Canada, War Graves Registers: Circumstances of Casualty, 1914-1948, contains almost 30,000 records

Canada, CEF Commonwealth War Graves Registers, 1914-1919, contains over 56,000 records.

Canadians looking for information about their ancestors, or for those who want to start their family tree for free can visit

Those who want to explore the military heroes in their family tree can do so by visiting

Thursday, November 13, 2008 and the Library and Archives Canada

This is a story that's turning into a soap opera of sorts - it's becoming "the continuing story of LAC and".

In 2007, a partnership was drawn up between the LAC and, and it was announced at the 2007 Ontario Genealogical Society Seminar. I was there to hear it as well as were about 500 other people. It was as if the air had been sucked out the room - people were astounded by the news! "We didn't know that this was going on" - was the complaint of the people. It had come as a complete surprise! said at that time that the release of the Quebec City Immigration Records was Number One on its list of things to do, and that they would make it available online at as well as the free LAC website. It is not on the LAC site - yet.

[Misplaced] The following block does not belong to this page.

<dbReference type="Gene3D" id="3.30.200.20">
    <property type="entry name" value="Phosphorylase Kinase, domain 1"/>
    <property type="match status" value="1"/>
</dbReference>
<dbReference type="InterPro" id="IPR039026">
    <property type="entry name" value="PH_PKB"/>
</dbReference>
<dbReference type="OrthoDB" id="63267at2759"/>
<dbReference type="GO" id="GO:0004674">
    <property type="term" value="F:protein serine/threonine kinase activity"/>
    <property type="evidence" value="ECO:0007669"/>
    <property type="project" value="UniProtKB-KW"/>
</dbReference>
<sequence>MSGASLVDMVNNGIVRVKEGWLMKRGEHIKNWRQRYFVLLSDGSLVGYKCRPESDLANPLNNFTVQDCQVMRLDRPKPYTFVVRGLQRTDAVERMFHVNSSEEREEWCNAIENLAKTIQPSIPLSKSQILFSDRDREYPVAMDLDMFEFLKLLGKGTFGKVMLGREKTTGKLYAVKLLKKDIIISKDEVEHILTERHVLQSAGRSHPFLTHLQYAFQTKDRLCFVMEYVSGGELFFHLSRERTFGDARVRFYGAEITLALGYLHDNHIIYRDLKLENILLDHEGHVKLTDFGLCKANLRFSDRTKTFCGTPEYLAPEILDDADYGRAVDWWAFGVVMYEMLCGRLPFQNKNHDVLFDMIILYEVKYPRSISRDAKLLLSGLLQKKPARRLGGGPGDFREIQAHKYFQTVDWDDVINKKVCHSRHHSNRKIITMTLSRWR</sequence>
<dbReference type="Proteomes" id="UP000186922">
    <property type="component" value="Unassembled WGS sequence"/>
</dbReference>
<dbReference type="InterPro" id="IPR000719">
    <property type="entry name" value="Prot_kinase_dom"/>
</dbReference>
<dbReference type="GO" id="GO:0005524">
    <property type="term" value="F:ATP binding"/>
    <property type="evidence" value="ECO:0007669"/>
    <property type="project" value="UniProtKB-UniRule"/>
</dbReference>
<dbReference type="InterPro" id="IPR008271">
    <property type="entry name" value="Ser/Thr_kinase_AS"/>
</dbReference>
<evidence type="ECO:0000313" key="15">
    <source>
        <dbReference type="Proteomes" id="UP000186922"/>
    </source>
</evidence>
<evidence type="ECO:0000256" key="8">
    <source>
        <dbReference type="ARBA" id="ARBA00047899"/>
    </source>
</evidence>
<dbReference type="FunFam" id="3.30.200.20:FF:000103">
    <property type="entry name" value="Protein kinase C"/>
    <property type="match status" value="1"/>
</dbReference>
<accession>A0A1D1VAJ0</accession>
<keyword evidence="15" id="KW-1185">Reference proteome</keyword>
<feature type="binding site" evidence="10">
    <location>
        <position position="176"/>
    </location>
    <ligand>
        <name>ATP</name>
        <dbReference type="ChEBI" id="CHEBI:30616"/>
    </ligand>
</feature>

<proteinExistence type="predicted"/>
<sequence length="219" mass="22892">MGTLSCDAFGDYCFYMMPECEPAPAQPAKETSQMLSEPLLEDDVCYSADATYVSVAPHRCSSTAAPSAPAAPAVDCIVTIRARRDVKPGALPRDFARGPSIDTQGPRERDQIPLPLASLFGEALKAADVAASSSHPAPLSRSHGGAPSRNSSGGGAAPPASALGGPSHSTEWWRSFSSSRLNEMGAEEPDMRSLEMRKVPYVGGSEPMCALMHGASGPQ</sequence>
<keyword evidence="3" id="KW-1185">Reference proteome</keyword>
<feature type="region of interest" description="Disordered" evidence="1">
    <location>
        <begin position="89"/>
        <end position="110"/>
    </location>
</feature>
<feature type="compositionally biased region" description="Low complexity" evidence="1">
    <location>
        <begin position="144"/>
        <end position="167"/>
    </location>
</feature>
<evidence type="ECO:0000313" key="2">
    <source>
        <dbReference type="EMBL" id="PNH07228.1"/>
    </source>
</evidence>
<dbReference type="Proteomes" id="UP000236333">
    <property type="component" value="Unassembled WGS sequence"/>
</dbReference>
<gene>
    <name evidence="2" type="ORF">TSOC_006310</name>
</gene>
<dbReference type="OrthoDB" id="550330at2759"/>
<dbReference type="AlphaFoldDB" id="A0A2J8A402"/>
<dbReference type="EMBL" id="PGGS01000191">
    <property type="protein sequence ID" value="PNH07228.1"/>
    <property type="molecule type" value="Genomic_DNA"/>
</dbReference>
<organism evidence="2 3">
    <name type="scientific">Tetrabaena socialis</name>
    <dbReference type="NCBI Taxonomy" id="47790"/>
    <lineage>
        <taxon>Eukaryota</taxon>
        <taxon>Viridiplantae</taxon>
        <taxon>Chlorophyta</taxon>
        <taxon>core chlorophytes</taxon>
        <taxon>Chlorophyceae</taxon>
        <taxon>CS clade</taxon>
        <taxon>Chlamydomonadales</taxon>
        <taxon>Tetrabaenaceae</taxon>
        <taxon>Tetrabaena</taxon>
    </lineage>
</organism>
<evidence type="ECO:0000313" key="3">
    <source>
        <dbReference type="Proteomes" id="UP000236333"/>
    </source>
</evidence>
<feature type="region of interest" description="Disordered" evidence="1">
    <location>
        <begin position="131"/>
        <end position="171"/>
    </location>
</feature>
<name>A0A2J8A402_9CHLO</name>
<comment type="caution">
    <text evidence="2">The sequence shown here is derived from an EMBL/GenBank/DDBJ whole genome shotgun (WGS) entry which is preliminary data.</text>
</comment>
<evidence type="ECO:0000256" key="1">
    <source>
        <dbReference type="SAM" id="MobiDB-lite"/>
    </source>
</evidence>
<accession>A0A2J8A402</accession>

Then the Passenger Lists (Canada's Immigration Lists) from 1865 to 1935 was made public the first part of September on That sort of caught me by surprise because I was expecting it to be released early in 2009 - but there it was - much to everyone's surprise. And it was not released at the LAC in Ottawa - but at headquarters in Toronto. It is supposed to be on the LAC site - but so far, it hasn't appeared.

And now, another press release in which Josh Hanna, a Senior VP of Ancestry International, and Ian Wilson, Chief Librarian and Archivist of Canada, are saying that will "digitize and index microfilm and original records (my italics) held by LAC and make these available to members." It goes on to say that "all of the digitized records will eventually be available free of charge to users of the LAC website". Notice that they say "digitized" records, and not "indexed" records.

Mr. Hanna says that "This is a win-win relationship for Ancestry to offer a wide range of Canadian collections to its members and in turn LAC will receive the expertise, experience and person hours that are required for imaging and indexing these records."